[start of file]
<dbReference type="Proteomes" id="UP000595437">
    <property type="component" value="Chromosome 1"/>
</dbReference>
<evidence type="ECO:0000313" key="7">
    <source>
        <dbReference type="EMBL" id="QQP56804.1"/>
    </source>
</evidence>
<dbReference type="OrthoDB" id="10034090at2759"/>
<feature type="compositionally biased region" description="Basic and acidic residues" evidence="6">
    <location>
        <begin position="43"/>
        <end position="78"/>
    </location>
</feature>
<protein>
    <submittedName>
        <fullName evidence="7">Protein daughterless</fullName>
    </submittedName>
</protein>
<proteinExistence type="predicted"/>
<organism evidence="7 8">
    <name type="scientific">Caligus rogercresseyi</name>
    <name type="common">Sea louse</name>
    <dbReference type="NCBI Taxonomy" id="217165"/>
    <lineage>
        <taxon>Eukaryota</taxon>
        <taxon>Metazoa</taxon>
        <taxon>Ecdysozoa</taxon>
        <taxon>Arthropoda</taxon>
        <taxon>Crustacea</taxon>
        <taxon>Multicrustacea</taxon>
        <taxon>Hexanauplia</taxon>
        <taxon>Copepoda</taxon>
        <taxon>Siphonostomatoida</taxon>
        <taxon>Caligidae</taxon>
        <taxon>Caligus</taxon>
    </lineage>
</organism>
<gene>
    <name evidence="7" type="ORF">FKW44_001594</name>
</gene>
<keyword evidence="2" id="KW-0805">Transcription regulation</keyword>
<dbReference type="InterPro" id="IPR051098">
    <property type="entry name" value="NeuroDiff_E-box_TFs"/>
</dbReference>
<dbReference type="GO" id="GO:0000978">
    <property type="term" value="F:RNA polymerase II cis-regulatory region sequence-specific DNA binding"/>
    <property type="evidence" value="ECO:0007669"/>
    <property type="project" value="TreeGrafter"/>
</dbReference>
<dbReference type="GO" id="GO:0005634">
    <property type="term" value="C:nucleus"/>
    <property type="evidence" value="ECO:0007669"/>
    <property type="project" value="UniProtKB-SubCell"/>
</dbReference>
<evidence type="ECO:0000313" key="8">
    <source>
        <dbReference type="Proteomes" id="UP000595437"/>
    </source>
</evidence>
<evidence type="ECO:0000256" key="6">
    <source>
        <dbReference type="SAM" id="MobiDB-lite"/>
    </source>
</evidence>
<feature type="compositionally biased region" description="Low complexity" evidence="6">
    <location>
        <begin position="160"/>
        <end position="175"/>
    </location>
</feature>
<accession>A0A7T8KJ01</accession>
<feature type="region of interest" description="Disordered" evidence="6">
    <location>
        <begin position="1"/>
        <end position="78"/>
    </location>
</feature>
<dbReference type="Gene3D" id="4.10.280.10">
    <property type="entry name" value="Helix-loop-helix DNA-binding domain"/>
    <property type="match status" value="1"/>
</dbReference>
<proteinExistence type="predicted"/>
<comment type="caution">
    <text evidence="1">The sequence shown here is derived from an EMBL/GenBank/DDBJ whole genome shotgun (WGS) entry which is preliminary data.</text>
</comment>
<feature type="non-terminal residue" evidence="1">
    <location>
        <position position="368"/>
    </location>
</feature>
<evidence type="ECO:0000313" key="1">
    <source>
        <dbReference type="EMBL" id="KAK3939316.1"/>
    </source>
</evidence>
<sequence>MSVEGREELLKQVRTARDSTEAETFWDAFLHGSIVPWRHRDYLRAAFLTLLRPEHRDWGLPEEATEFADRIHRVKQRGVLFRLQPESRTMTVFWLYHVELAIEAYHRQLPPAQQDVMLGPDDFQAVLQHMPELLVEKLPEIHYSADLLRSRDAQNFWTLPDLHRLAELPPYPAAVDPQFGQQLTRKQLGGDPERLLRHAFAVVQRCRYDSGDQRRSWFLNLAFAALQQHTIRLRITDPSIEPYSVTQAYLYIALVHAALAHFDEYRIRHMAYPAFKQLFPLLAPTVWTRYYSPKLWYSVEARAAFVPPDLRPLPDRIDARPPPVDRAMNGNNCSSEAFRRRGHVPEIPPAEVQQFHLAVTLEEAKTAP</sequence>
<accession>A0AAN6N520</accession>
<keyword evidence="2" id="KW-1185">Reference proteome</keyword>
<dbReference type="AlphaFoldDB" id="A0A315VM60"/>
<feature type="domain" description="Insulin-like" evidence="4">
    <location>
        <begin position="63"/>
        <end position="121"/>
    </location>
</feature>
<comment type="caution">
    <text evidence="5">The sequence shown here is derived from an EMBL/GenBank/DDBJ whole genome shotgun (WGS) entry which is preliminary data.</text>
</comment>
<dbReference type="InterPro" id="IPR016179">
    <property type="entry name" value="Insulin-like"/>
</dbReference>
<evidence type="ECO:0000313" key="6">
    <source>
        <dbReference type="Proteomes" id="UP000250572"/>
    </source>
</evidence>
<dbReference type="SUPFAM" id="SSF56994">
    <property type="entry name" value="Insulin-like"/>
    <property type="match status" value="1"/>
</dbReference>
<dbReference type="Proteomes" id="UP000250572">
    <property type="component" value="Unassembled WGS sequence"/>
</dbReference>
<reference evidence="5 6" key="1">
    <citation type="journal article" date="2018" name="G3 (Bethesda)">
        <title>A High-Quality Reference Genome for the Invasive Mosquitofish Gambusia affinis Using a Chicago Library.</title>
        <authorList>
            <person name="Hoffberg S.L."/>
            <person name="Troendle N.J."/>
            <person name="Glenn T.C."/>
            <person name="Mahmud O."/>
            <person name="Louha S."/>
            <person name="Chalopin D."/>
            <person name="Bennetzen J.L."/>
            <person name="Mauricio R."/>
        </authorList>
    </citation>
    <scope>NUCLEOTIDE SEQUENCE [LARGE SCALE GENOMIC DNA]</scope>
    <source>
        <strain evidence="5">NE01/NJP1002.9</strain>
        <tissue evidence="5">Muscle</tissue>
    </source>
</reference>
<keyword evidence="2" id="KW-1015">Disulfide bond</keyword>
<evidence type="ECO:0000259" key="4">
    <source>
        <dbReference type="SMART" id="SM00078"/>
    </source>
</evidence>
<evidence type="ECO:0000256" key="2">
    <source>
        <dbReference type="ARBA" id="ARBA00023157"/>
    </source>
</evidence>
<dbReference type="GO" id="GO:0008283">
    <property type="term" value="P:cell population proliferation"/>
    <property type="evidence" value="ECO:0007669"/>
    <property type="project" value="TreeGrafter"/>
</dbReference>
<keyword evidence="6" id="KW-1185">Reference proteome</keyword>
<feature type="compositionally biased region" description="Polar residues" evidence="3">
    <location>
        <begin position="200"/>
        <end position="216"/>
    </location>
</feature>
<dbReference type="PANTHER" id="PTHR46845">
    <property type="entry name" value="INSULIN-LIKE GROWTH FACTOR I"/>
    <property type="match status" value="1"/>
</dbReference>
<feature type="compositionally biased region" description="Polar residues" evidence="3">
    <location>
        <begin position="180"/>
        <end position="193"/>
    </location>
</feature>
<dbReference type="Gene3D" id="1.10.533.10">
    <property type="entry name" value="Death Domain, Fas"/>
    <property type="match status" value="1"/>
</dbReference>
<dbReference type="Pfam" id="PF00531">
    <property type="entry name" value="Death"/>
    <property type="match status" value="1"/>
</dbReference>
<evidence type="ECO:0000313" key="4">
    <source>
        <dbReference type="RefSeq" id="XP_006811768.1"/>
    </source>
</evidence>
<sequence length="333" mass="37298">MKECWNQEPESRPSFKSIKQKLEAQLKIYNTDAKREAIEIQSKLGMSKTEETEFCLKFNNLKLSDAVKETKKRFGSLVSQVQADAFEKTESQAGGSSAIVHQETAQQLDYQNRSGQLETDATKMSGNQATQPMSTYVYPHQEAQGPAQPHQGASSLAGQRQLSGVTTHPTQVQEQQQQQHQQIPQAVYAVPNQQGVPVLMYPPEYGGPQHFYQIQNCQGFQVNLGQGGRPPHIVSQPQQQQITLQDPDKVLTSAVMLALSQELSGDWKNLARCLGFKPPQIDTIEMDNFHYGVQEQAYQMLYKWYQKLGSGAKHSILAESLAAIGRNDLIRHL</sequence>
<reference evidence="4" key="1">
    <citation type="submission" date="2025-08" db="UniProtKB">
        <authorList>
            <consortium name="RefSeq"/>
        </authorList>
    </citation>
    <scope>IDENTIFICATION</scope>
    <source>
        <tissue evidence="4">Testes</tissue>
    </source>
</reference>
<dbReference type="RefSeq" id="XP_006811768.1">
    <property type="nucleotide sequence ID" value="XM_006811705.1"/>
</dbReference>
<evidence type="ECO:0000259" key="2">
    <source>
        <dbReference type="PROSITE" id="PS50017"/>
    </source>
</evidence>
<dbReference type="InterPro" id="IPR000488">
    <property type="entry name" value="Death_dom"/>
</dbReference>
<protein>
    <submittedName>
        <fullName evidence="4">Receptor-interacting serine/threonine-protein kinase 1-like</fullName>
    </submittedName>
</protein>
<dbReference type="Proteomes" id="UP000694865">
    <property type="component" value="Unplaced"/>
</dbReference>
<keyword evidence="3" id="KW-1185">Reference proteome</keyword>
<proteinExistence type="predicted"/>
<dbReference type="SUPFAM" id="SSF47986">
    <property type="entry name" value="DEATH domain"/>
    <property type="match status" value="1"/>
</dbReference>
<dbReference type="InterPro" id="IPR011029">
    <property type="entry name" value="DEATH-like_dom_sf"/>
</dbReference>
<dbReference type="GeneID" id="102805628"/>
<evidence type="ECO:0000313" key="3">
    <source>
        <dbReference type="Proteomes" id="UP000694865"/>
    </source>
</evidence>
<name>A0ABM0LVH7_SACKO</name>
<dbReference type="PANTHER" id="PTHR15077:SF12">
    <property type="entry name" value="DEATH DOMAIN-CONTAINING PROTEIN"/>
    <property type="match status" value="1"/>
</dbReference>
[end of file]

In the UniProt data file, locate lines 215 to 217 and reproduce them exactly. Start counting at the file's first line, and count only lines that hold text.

<protein>
    <submittedName>
        <fullName evidence="4">Receptor-interacting serine/threonine-protein kinase 1-like</fullName>